England's squad are divided about whether to make the winter tour of India. It became clear yesterday that several senior players may refuse to fly out on 13 November as scheduled while others are not only willing but eager to go.
Although two or three dissenting players could be replaced, the withdrawal of many more would make it impossible for it to continue. That, in turn, could eventually lead to damaging breaches in the game. There have been no major disturbances in India, but part of the tour is due to take place close to the volatile region of Kashmir.
The England and Wales Cricket Board are desperately keen to persuade the party that it will be safe for the tour to go ahead as planned but above all they want to keep a united front. All 16 players and officials will attend a meeting at Lord's on Tuesday where the ECB line will be supported by senior Foreign Office civil servants.
The board hope their trump card will be Sir Rob Young, the British High Commissioner in New Delhi. But the stance taken by England's captain, Nasser Hussain, is certain to be influential in persuading doubters either way.
Andrew Caddick, the side's leading fast bowler, said yesterday that he would definitely not make the trip unless there was a decisive shift in world events. Caddick, whose wife Sarah gave birth to their second child a week ago, said: "I really can't see how they can guarantee our safety in India. While it is not an Islamic state there are thousands and thousands of Muslims and it would only take one to create mayhem for us. I doubt if I can be convinced. It is all very well for officials to say it's safe. But my worry is that we're recognisable and it's bound to be a high-profile tour. One major incident and then it's too late."
Caddick is far from alone. The all-rounder Craig White has already said the tour is too risky and Graham Thorpe has expressed serious reservations although it is understood he will go if he is persuaded by the security arrangements. Robert Croft, Ashley Giles and Caddick's Somerset team-mate, Marcus Trescothick, all have serious doubts.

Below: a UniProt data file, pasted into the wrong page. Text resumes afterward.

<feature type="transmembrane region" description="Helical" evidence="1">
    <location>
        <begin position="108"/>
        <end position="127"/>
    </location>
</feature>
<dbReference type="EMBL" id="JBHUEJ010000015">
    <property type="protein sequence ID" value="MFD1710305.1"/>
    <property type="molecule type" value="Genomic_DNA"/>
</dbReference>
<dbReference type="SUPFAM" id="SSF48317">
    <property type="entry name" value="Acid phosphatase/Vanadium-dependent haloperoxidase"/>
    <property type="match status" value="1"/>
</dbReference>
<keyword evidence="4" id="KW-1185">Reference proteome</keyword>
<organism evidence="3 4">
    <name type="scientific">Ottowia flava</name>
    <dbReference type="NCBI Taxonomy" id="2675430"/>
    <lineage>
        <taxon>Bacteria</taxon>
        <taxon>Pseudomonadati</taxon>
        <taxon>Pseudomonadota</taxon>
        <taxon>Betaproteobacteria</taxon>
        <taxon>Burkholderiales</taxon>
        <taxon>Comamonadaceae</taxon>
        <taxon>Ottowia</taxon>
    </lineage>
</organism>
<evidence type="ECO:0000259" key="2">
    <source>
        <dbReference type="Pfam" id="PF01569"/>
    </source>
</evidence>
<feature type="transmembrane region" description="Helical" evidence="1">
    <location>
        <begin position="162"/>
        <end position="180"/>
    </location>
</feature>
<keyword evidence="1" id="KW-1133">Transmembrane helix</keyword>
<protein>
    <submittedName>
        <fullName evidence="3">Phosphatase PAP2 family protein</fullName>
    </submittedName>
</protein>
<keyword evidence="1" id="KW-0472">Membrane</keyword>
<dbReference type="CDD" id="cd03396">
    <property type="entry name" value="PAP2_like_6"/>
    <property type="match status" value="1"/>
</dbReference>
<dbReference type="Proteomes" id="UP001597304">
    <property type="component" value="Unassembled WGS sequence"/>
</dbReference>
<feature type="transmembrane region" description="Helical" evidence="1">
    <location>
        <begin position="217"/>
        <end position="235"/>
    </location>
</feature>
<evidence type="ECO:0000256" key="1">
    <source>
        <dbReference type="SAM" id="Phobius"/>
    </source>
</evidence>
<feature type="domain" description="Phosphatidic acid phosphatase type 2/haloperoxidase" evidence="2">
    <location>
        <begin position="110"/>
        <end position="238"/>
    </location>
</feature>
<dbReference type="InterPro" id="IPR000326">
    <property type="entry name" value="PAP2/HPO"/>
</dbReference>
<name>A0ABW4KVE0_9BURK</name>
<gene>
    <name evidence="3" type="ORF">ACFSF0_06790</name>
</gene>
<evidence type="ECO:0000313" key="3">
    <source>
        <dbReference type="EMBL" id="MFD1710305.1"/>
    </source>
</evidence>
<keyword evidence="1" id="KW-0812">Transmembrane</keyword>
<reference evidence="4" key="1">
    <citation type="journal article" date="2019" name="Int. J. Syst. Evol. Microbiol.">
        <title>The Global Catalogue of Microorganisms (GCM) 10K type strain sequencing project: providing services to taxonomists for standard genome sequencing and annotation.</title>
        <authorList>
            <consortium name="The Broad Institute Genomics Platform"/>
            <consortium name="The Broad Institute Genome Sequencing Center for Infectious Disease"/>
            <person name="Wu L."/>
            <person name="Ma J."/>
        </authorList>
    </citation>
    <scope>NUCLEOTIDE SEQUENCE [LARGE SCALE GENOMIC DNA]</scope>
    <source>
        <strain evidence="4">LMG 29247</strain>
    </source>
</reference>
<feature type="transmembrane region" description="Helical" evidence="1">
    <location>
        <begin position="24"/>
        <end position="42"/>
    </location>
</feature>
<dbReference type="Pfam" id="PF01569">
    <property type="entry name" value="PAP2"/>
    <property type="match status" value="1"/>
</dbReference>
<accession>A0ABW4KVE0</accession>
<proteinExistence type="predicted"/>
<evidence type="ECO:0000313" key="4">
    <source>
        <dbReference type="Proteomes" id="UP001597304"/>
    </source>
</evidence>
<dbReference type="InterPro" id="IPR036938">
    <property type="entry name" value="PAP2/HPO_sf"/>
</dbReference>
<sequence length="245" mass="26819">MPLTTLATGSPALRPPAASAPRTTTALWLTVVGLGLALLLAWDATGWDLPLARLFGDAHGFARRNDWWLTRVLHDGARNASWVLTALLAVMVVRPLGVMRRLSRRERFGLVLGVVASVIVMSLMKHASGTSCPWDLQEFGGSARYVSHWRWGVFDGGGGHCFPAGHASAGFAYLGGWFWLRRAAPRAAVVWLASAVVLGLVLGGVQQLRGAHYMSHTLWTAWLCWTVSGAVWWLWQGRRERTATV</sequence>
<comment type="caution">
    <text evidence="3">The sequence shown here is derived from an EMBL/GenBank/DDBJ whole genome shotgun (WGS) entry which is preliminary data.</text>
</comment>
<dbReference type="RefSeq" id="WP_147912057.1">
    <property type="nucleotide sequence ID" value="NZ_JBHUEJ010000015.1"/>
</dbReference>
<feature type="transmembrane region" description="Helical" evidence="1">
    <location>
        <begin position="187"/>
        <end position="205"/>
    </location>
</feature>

While players who are prepared to go have not made their feelings public for fear of causing a split in the ranks they are approaching Tuesday's meeting with an open mind. "I don't want to make any decision until I've found out what the Foreign Office has to say," said Mark Ramprakash. "They're surely the people who know what's happening there." The first-time tourists – James Foster, Rob Dawson, James Ormond and Usman Afzaal – will probably fall into line behind the tour. It would be natural for them to want to take their opportunity and none is married or has children. Afzaal's views as a devout Muslim will surely be sought.
Part of the difficulty for the ECB and the FO is that advocating the tour might be seen as contradictory advice. The FO's website currently contains enough cautionary words for any player to harbour doubts. "All British nationals are strongly advised to keep a low profile, maintain a high level of vigilance, avoid situations where there might be tension and stay in touch with fast-moving events. Demonstrations and public events should be avoided." It later adds: "We believe that India is one of a number of countries where there is an increased risk to British interests from global terrorism."
There are four possible outcomes. The first is that the decision is unanimous and the tour goes ahead, the second is that two or three players pull out and are replaced, the third is that half the party decline to tour and it is cancelled. The fourth, more unlikely, is that a neutral venue is found for the series in line with the new policy of the International Cricket Council, agreed on Friday.
If the tour is off, India may retaliate and refuse to tour England next summer. Confusion clearly reigns. When Tim Lamb, the ECB chief executive, was on BBC TV News last Friday night urging that the tour should happen the caption read: "Sir Jimmy Savile, former Top of the Pops presenter." How he must wish.Reuse content